“I missed you,” he said simply. “I wanted to see you as soon as I could.” I just smiled a silly, stupid smile.

It was a relatively short ride to my building, and we shared a passionate kiss before I got out of the Nav. “That’ll have to hold you until I get home,” I said to him, leaning in through the driver’s side window.

David pulled me back in for another. “Mmmm. Now I just might make it,” he said with a wink.

“Can you get they-ah from hee-ah?” I asked, pulling out my Claven for his benefit.

“Yeah, the GPS will tell me where to go,” David said.

I laughed. “Well, when it tells you to take the road through the park, don’t. That isn’t a vehicle road; it’s a bike path,” I said. “Take St. Pierre instead. Comes out in the same place.”

David snapped off a sharp solute. “Yes, ma’am” he said. I just narrowed my eyes and scowled at him. “I mean yes, miss,” he said laughing.

“Watch out for the boxes in the living room. I took you at your word, and haven’t started decorating yet; I just got everything down from the attic.” I winked at him. “See you when I get home,” I said.

“Not if I see you first.”

* * * * *

Hath got home by four, and they had a passionate reunion after which they showered and got ready for dinner. She and David went out to dinner to a local steak house, where the steaks were butter soft and the rub was so flavorful, Hath asked the waiter what was in it. He, of course, wouldn’t tell her, but she had to try. When they got back, it was a half hour before kickoff. Hath got changed into comfy sweats and a battered Pats jersey, and the two settled into watch the game. Monday Night Football. She chuckled at the Hank intro; they were still playing the one with Richie in it.

After the first quarter, David was looking at his girl in a new light. He saw her at the game last week of course, and knew she was a, well, vocal fan. But she was yelling and cursing at the TV, ranting and pacing in front of it. She was questioning their manhood, berating their mothers, and at one point, flipped off the coach. She had left her laptop at work, so she wheeled the computer desk out of the office and into the loft so she could ‘watch’ the game with the harem. At one point, David was able to sneak on for a second and tell the girls that Hath was insane, and when she came back and saw that, she flicked him in the forehead.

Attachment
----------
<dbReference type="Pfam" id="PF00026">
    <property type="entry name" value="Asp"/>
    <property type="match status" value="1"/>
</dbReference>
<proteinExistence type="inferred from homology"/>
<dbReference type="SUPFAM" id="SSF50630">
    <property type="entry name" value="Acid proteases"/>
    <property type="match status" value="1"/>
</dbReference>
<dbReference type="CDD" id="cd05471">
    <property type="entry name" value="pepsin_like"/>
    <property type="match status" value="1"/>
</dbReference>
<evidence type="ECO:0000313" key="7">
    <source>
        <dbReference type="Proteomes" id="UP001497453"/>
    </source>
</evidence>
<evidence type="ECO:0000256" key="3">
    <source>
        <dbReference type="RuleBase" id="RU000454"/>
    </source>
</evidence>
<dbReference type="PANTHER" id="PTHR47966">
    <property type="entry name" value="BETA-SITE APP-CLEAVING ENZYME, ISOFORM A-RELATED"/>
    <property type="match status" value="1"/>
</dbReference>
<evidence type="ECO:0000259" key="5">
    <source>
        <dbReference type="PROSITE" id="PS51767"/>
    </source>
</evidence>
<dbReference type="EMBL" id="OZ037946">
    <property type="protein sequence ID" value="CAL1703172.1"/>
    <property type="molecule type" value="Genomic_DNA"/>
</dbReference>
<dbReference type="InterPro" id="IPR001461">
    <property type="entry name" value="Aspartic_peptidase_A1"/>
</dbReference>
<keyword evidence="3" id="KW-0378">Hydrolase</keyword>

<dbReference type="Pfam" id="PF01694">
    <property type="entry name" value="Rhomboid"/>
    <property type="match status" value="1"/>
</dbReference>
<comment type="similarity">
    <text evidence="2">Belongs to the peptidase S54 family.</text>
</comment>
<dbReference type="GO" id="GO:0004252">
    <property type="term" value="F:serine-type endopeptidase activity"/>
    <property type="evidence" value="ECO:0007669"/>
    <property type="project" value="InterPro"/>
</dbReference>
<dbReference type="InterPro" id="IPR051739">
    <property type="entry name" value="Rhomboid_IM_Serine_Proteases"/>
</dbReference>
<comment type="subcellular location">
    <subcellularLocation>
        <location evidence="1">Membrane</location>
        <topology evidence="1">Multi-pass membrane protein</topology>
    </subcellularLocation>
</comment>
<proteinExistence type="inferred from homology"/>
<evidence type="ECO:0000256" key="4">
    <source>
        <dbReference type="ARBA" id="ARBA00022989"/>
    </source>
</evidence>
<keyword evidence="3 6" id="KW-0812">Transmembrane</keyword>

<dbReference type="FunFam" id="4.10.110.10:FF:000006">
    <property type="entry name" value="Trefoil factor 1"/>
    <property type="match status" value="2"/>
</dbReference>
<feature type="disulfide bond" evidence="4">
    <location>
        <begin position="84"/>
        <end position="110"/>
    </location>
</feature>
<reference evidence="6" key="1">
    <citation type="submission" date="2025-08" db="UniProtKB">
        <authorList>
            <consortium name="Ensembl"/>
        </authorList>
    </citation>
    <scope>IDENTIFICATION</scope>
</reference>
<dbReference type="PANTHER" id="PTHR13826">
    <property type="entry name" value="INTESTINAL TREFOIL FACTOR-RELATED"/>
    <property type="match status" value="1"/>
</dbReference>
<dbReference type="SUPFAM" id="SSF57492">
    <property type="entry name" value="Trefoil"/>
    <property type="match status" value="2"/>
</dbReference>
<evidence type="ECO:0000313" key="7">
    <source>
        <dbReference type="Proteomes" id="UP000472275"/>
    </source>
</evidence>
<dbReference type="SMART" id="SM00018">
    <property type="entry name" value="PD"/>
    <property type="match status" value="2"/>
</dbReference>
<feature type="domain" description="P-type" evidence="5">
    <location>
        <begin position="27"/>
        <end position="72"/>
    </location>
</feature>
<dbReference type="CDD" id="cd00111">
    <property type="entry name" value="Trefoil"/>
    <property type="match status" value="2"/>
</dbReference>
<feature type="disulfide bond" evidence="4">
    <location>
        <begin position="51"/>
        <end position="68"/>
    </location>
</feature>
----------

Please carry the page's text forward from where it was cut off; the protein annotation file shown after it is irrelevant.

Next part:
“Ow!” David rubbed at the spot. “What was that for?”

“I am crazy, not insane,” Hath answered. “There’s a difference.”

David laughed. “Yeah, OK, you psycho.” Hath made to flick him again, and David grabbed her hands and held them behind her back and kissed her stupid.

At one point, David had to leave the room to collect himself; he was afraid if he snickered at her one more time, she was going to hit him.

Hath made it up to him during halftime, though she told David he had exactly eighteen minutes. He laughed so hard that by the time he got himself under control, there were only fifteen left, and she held him to that. They made the most of their time, though, and were back in front of the TV snuggled in to watch the third quarter with a few seconds to spare. Almost with the opening drive, Hath had leaped up to pace, and was getting agitated again. David tried to distract her, but it wouldn’t work. To add to her tension, Hath’s brother kept calling every time there was a good or awful play, which was pretty much every other play. Finally, she told him to stop calling; he was just making it worse. She kept the Harem informed about what was going on, her fingers flying across the keys faster than he’d ever seen someone type. She never looked away from the game except to click “post” on her updates. When he commented about it, she said distractedly, “105 words 20 years”, her eyes glued to the television.